Relating Cultural Differences to Performance
To assess performance we focus on two primary sets of data: (a) median time from first appearance to disposition for a variety of major and minor criminal offenses and (b) survey results from prosecutors and public defenders at selected courts that assess attorney views on procedural fairness, existing resource levels, court management, practitioner competence, and court access. Courts use time to disposition as a standard outcome measure; we use it here to illustrate one consequence of court culture. The basic hypothesis is: the more courts emphasize Solidarity and deemphasize Sociability, the more timely their case processing. To verify this proposition, the median times from first
Figure 3: Timeliness of Case Processing
(time to disposition, in days)

Case type

Hennepin

Ramsey

Dakota

Duluth

Olmsted

Kandiyohi

Virginia

Misdemeanor Misdemeanor - DWI Gross Misdemeanor - DWI Gross Misdemeanor Serious Felony Felony
Culture Type

21 v 28 v 25 v 29 v 126 v 60 v
Hierarchical

42 v 33 36 v 42 v 132 v 88 v
Networked

52 v 43 51 54 181 78 v

84 41 76 69 178 98

96 156 53 52 228 173

87 22 v 53 89 190 111
Communal

66 26 v 44 v 49 v 142 v 98
Communal

Autonomous Autonomous Communal

v = the three fastest disposition times for each case type

appearance to disposition for six felony and misdemeanor case types are displayed in Figure 3, with a triangle symbol used to indicate the three fastest times for each case type. In terms of median time to disposition, Hennepin and Ramsey are the fastest courts in the state and among the fastest in the US. As hypothesized, these are also the two courts that are furthest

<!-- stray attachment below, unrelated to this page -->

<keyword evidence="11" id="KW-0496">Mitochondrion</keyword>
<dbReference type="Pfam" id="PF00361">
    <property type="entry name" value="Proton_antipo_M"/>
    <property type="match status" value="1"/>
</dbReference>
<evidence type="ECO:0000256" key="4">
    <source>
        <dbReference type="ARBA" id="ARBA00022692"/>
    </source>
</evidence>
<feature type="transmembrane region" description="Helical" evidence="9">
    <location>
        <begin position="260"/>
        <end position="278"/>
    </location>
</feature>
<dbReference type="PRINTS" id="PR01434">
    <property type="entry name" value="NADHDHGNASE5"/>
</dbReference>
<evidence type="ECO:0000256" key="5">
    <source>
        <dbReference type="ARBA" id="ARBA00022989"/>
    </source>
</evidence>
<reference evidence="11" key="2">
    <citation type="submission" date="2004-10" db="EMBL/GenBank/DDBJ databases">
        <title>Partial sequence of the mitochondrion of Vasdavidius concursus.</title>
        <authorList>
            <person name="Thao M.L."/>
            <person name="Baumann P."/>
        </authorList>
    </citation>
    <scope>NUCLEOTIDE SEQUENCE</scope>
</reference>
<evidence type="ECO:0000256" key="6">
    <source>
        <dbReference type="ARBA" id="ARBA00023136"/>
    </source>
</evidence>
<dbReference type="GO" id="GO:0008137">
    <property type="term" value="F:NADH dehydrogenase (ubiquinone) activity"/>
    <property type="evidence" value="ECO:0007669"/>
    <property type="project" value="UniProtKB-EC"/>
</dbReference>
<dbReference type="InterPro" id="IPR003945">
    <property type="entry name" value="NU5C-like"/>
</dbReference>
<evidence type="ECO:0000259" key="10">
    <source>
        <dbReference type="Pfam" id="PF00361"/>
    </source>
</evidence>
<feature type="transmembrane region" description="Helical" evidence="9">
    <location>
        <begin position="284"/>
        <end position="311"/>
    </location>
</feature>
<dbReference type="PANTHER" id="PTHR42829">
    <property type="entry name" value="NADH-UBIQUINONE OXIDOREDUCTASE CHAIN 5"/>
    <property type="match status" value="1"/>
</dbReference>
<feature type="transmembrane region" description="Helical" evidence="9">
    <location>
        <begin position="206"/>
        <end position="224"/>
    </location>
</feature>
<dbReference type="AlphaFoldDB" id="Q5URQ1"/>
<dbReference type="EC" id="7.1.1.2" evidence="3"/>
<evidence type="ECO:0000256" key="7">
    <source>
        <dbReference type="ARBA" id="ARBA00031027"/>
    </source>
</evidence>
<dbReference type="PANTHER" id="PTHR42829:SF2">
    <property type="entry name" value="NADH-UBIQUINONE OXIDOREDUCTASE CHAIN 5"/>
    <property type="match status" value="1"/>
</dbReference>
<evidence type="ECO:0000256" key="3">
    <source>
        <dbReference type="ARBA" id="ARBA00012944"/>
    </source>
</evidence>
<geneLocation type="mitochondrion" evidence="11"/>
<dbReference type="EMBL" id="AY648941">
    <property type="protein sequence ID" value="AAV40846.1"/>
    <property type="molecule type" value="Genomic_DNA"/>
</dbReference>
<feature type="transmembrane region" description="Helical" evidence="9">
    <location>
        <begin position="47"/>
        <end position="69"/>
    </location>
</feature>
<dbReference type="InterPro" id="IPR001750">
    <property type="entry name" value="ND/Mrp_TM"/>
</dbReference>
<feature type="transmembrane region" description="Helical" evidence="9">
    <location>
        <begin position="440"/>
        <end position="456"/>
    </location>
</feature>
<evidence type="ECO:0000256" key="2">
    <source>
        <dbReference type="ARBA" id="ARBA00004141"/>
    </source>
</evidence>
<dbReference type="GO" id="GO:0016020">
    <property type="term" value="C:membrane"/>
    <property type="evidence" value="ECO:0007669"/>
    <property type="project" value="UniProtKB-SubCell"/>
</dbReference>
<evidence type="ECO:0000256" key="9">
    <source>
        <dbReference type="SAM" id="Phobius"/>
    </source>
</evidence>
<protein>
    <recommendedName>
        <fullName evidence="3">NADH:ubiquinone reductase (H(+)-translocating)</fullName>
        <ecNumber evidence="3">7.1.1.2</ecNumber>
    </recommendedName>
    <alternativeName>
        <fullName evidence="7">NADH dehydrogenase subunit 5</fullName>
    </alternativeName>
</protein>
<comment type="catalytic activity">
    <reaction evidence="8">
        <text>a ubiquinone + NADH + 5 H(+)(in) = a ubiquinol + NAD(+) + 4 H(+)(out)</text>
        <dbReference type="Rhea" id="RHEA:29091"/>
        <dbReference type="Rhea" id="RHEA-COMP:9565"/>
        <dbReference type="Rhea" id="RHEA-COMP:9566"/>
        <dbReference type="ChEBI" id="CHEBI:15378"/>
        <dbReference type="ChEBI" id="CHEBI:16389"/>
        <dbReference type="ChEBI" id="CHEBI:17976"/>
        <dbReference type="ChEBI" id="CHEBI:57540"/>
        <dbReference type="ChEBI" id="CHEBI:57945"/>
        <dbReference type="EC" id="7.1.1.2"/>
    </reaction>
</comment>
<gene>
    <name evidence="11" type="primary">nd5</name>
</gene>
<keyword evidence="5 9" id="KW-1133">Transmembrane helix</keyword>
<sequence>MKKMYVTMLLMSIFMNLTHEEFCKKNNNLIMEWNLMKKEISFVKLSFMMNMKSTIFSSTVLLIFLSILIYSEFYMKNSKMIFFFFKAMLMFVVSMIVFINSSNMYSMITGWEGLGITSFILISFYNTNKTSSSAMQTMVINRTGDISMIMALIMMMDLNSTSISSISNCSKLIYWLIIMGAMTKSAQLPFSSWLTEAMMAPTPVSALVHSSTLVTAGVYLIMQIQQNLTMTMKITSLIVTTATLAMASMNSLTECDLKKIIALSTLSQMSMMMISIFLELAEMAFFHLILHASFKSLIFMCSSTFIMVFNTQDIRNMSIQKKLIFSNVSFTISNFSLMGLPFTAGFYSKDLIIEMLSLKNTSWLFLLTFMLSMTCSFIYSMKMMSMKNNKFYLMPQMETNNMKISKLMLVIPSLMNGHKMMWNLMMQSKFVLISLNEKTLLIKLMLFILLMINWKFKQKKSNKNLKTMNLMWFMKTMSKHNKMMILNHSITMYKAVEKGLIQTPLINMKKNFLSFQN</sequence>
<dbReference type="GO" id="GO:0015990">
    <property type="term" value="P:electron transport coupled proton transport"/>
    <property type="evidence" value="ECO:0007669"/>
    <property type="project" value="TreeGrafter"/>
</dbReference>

out on the solidarity dimension, indicating the strong enforcement of case processing timelines. In fact, the results conform to the expectation that timeliness will be achieved most closely in the following ascending order of court cultures: Communal, Autonomous, Networked, and Hierarchial. Additionally, we surveyed prosecuting attorneys and public defenders

in the participating jurisdictions on a variety of courtrelated issues. We asked them to provide opinions on how strongly they agreed or disagreed with a set of statements designed to probe different aspects of court operations and performance. Figure 4 summarizes results related to the efficiency and quality of case management. To clarify patterns among courts, symbols are used to indicate the three courts